We then heard a masterwork, played by Paul Gregory on guitar. This is the Prelude Sarabande and Gigue Op 477, a typical guitar triptych. It’s a work from January 1995, again not only memorable but with its teeming invention in the quiet gentle Prelude, the Sarabande slipping quietly into an earworm and then a Gigue as memorable and fine as one of the Five Preludes of Villa-Lobos with its anticipated wrong-footing chords (like Beethoven’s Violin Sonata Op 12/3 with the violin and piano playing catch-up) this characterful works concluded. It really should be standard repertoire It’s the most distinct piece for guitar since Walton’s Five Pieces and Richard Rodney Bennett’s. Gregory is known as a sovereign interpreter, and here he gathered in the work’s expressive range, easy to bloom in this acoustic.

The Violin Sonata Op 586 from 1973 revised 2007 shares similar material with the slightly earlier Penillion opens with an Allegro reminding us of the work we heard at the opening. It’s fast-paced but not aggressive, sashaying in an out of a gently jazzy theme drawn on an Alberti bass.

The Lento in John Ireland’s mildly sinewy vein rippling to a kind of peace, perhaps gives no hint of the fiercer Presto to come, full of explosive lyric force. There’s a snap and ferocity at the end you’d not predict. Ireland yes but really Blake sounds only like himself. Parmenter summons piercing stratospheric sonance allied to a truly digging-out of those rhythmic figures, even more extreme than I’ve heard anywhere else. Blake throughout enthuses in the snappiness of his own part-writing,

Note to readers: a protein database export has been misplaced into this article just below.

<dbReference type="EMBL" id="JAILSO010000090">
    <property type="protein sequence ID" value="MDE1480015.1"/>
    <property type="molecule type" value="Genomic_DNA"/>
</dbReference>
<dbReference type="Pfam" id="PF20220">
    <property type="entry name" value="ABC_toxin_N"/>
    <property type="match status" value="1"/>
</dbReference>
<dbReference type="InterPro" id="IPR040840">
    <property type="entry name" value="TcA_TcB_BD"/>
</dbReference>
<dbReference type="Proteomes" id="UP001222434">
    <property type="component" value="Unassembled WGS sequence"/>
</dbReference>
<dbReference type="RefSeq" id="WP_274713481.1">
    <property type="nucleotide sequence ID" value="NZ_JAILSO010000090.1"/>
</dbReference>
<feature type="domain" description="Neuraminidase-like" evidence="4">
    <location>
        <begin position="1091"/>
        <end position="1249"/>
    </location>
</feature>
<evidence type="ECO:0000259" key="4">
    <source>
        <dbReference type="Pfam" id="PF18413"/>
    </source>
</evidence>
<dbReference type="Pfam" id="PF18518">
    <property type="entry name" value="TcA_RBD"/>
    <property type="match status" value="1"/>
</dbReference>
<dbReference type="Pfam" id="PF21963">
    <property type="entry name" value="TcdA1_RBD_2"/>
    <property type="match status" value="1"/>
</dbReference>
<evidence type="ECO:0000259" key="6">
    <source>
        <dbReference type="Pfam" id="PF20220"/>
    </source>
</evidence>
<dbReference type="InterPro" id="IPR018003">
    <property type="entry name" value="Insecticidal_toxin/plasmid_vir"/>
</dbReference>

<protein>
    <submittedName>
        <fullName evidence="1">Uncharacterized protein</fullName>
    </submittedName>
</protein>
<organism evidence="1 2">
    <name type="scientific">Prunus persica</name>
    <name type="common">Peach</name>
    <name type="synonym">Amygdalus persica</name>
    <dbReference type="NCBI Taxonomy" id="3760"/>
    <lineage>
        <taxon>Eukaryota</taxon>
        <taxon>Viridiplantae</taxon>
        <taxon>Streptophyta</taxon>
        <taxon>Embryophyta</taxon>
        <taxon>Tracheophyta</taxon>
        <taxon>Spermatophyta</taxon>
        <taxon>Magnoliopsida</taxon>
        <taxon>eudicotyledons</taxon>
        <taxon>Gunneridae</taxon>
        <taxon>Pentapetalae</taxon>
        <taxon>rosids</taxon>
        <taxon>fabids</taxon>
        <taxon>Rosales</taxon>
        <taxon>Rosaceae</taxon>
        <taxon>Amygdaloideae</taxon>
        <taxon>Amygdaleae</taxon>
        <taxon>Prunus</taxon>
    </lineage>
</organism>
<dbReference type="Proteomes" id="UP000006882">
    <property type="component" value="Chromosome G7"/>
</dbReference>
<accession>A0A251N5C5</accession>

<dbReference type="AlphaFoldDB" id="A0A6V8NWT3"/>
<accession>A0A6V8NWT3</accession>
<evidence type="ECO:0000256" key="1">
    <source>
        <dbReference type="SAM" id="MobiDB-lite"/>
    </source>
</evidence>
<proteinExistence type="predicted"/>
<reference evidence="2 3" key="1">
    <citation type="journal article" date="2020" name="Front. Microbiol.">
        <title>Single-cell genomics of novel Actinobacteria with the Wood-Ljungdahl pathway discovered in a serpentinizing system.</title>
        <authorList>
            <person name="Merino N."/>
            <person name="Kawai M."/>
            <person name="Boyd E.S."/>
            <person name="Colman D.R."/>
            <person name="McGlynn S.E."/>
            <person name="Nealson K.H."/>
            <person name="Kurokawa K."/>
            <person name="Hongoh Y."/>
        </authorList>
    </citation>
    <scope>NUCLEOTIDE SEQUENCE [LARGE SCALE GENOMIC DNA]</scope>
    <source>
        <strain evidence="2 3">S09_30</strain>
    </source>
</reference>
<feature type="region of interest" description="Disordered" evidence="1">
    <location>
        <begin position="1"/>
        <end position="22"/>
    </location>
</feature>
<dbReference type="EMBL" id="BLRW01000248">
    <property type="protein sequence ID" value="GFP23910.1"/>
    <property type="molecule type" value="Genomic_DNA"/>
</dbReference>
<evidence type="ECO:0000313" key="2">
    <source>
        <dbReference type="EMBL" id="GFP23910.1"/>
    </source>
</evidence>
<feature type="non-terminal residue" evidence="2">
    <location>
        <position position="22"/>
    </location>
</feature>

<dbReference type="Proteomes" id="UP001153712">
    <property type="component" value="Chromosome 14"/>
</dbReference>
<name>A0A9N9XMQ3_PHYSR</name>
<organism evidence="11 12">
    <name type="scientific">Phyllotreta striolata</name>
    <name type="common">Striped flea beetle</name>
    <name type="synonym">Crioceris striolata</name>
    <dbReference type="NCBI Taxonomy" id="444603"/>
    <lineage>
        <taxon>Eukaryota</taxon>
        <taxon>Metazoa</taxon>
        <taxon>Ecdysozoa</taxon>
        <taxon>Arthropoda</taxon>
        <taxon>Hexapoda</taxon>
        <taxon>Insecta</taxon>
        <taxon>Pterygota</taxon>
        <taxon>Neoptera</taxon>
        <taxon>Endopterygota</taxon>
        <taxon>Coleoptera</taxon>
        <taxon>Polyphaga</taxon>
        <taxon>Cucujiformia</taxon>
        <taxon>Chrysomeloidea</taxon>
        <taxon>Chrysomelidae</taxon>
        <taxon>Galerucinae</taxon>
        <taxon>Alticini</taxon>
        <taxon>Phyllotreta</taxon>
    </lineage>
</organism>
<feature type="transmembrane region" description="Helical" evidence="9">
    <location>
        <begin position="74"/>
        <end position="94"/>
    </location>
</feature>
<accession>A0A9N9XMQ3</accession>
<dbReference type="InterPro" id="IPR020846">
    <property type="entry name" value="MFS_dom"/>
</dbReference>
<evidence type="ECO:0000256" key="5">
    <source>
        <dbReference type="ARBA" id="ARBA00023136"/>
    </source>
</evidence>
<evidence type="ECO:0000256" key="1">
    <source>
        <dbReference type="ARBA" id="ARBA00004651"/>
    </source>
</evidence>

A masterly composer whose works we all know more than we think, beyond The Snowman, this was treasurable.

Published December 4, 2019

Performances

3rd December 2019 Paul Gregory (solo acoustic guitar), Alan Parmenter (violin), Howard Blake (piano), Chapel Royal, North Street,Brighton Tuesday 3rd December 1.00pm

Reviews


Brighton Year-Round 2019

Alan Parmenter and Howard Blake Violin and Piano Recital

Alan Parmenter and Howard Blake

Genre: Live Music, Music

Venue: Chapel Royal, North Road, Brighton

Festival: Brighton Year-Round

Low Down

Alan Parmenter and Howard Blake gave a violin and piano recital of Blake’s compositions: The Penillion Op 586 from 1975 revised 2005, the Solo Guitar Prelude Sarabande and Gigue Op 477 from January 1995 and the Violin Sonata Op 571 (1973/2007).

Review

Violinist Alan Parmenter joins composer and pianist Howard Blake for a very special recital.

Blake we know as the composer of The Snowman, as well as 204 commercial ads including reintroducing many classical music hits – the ‘Bell Song’ duet from Delibes’ Lakmé has worked for BA over 30 even 40 years.